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Philosophy and Theory in Biology, ISSN: 1949-0739, Vol: 8, Issue: 20170609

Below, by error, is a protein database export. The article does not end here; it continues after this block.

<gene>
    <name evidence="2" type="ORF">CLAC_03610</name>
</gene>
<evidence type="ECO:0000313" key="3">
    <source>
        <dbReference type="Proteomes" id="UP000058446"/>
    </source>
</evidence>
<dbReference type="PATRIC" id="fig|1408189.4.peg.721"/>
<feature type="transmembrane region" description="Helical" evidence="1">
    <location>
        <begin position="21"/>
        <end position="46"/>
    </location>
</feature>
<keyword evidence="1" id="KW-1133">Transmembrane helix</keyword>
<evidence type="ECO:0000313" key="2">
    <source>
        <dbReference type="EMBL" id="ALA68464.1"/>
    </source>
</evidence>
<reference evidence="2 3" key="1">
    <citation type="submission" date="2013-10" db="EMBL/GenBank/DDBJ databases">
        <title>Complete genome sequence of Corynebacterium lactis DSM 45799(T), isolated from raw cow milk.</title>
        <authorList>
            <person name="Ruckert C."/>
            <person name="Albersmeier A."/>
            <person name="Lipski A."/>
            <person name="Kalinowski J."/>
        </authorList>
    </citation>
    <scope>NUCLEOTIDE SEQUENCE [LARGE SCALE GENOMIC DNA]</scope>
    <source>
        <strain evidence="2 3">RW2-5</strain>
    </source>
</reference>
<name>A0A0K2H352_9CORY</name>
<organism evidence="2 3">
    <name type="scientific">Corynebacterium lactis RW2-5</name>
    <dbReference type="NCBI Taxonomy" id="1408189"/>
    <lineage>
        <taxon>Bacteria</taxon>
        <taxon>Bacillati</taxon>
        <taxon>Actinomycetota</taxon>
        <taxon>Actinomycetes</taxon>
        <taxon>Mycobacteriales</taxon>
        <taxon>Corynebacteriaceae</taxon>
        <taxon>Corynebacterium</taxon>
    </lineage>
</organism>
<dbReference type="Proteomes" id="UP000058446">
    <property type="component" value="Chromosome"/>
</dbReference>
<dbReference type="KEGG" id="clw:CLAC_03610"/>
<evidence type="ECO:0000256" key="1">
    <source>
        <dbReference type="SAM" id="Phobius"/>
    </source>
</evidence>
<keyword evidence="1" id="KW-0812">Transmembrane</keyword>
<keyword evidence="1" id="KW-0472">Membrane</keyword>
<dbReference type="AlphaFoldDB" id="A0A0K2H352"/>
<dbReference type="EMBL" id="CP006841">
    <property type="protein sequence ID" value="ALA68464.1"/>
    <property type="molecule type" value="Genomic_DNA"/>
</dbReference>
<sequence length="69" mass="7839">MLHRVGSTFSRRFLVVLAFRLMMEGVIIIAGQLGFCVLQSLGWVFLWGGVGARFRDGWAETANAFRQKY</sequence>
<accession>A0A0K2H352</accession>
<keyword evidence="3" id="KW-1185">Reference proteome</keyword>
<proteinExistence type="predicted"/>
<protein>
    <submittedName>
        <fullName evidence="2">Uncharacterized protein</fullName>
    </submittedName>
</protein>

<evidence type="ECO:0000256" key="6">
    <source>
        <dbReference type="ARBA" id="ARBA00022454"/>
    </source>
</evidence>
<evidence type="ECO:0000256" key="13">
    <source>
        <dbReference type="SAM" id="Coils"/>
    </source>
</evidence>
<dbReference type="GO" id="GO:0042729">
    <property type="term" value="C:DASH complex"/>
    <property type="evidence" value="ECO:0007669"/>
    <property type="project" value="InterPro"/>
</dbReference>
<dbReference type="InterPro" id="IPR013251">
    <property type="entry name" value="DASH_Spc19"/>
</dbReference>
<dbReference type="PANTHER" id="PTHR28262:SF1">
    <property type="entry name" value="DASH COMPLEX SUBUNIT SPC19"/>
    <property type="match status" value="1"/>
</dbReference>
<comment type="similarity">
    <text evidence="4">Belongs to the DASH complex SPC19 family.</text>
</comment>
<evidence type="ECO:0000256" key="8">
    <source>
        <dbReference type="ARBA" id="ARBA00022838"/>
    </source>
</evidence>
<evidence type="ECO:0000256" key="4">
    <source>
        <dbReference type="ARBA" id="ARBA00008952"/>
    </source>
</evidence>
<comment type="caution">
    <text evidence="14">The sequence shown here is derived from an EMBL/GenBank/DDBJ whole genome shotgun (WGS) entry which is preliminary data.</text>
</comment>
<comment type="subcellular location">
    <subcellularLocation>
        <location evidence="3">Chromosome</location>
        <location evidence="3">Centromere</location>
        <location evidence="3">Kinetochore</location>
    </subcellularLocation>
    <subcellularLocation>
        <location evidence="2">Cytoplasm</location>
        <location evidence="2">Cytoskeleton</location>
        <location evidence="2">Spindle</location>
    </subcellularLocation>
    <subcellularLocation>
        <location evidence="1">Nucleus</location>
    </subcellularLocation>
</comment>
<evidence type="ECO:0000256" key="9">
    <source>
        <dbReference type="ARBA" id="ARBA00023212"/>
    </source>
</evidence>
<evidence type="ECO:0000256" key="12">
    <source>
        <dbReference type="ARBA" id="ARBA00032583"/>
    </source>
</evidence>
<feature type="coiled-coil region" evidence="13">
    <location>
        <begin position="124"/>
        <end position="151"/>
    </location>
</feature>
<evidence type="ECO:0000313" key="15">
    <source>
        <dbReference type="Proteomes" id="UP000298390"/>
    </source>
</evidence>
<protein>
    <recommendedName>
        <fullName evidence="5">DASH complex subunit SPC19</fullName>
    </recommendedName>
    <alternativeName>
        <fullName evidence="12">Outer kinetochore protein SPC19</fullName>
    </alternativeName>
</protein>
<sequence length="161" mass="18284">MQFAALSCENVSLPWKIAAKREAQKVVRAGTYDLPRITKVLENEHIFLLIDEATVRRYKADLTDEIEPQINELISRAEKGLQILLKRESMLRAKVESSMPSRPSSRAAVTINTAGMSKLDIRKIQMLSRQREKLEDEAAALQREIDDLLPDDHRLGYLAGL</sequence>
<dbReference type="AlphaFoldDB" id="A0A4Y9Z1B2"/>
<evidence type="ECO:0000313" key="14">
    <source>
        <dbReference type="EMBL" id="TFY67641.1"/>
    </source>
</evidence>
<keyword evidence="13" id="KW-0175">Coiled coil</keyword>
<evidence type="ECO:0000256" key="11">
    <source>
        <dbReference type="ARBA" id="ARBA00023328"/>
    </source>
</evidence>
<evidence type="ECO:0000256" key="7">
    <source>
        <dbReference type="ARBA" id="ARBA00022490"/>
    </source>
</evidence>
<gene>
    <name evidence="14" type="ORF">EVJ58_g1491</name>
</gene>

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Kärin Nickelsen’s Explaining Photosynthesis makes an important contribution to the history of the plant sciences by offering an in-depth historical and philosophical exploration of photosynthesis research from its beginnings in the 1840s on into its mid-twentieth-century “golden age.” This trajectory traces how early diverse and open research programs gradually developed into more stable consensuses around methods and results through various heuristic and interdisciplinary strategies. Early photosynthesis research, like that of Justus Liebig and Adolf von Baeyer, was marked by “research opportunism” and “building-block” strategies. These early multidisciplinary approaches, while maintained to some degree, gradually developed into more fully engaged interdisciplinary strategies over subsequent research generations. These later approaches were exemplified in the mid-twentieth century by the Berkeley Group’s work on dark reactions and the international efforts researching light reactions. While Nickelsen's focus on philosophical and sociological aspects differs from other histories of photosynthesis that focus on discovery, they share a common narrative form which develops towards a particular end. Rather than the accumulation of facts characteristic of discovery narratives, Nickelsen’s narrative is characterized by the increasing sophistication of methods and models used to reflect photosynthetic phenomena.